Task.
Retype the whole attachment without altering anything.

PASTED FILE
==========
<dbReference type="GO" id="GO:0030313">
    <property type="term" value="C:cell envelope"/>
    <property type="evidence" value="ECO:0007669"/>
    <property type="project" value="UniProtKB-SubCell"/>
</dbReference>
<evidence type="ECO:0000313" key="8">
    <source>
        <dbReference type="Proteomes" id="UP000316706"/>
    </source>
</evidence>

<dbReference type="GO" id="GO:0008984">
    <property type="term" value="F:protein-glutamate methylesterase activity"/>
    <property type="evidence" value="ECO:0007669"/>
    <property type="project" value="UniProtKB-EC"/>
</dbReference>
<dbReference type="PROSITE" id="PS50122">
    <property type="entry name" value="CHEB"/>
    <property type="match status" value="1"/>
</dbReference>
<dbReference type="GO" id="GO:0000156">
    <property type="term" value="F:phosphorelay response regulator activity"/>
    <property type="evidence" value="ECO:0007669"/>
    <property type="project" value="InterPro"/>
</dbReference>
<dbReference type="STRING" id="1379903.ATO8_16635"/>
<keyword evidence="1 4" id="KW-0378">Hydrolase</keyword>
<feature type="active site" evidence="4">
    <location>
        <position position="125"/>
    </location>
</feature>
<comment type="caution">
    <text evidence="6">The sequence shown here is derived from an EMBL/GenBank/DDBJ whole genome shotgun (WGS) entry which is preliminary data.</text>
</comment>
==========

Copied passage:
<dbReference type="GO" id="GO:0030313">
    <property type="term" value="C:cell envelope"/>
    <property type="evidence" value="ECO:0007669"/>
    <property type="project" value="UniProtKB-SubCell"/>
</dbReference>
<evidence type="ECO:0000313" key="8">
    <source>
        <dbReference type="Proteomes" id="UP000316706"/>
    </source>
</evidence>

<dbReference type="GO" id="GO:0008984">
    <property type="term" value="F:protein-glutamate methylesterase activity"/>
    <property type="evidence" value="ECO:0007669"/>
    <property type="project" value="UniProtKB-EC"/>
</dbReference>
<dbReference type="PROSITE" id="PS50122">
    <property type="entry name" value="CHEB"/>
    <property type="match status" value="1"/>
</dbReference>
<dbReference type="GO" id="GO:0000156">
    <property type="term" value="F:phosphorelay response regulator activity"/>
    <property type="evidence" value="ECO:0007669"/>
    <property type="project" value="InterPro"/>
</dbReference>
<dbReference type="STRING" id="1379903.ATO8_16635"/>
<keyword evidence="1 4" id="KW-0378">Hydrolase</keyword>
<feature type="active site" evidence="4">
    <location>
        <position position="125"/>
    </location>
</feature>
<comment type="caution">
    <text evidence="6">The sequence shown here is derived from an EMBL/GenBank/DDBJ whole genome shotgun (WGS) entry which is preliminary data.</text>
</comment>